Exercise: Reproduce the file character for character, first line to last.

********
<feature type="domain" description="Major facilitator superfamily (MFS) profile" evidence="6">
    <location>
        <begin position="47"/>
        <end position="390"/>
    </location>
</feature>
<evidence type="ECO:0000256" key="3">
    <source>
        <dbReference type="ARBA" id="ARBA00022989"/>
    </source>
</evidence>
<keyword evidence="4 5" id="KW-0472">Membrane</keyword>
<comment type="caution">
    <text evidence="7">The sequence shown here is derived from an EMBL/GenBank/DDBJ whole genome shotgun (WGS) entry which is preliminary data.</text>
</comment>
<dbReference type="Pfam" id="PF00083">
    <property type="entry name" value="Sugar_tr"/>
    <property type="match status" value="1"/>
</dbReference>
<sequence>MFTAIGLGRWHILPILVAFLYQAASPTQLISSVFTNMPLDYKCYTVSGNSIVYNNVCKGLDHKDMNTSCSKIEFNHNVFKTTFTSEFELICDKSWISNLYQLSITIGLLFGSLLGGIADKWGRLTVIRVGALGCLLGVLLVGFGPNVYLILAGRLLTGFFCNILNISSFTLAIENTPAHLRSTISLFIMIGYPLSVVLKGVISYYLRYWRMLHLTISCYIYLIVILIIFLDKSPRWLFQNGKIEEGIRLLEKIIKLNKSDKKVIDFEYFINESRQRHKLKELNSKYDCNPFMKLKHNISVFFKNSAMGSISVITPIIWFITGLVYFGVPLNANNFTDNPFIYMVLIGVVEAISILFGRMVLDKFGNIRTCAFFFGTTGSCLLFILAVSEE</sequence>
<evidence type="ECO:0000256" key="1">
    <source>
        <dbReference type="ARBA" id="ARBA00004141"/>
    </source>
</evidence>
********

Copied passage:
<feature type="domain" description="Major facilitator superfamily (MFS) profile" evidence="6">
    <location>
        <begin position="47"/>
        <end position="390"/>
    </location>
</feature>
<evidence type="ECO:0000256" key="3">
    <source>
        <dbReference type="ARBA" id="ARBA00022989"/>
    </source>
</evidence>
<keyword evidence="4 5" id="KW-0472">Membrane</keyword>
<comment type="caution">
    <text evidence="7">The sequence shown here is derived from an EMBL/GenBank/DDBJ whole genome shotgun (WGS) entry which is preliminary data.</text>
</comment>
<dbReference type="Pfam" id="PF00083">
    <property type="entry name" value="Sugar_tr"/>
    <property type="match status" value="1"/>
</dbReference>
<sequence>MFTAIGLGRWHILPILVAFLYQAASPTQLISSVFTNMPLDYKCYTVSGNSIVYNNVCKGLDHKDMNTSCSKIEFNHNVFKTTFTSEFELICDKSWISNLYQLSITIGLLFGSLLGGIADKWGRLTVIRVGALGCLLGVLLVGFGPNVYLILAGRLLTGFFCNILNISSFTLAIENTPAHLRSTISLFIMIGYPLSVVLKGVISYYLRYWRMLHLTISCYIYLIVILIIFLDKSPRWLFQNGKIEEGIRLLEKIIKLNKSDKKVIDFEYFINESRQRHKLKELNSKYDCNPFMKLKHNISVFFKNSAMGSISVITPIIWFITGLVYFGVPLNANNFTDNPFIYMVLIGVVEAISILFGRMVLDKFGNIRTCAFFFGTTGSCLLFILAVSEE</sequence>
<evidence type="ECO:0000256" key="1">
    <source>
        <dbReference type="ARBA" id="ARBA00004141"/>
    </source>
</evidence>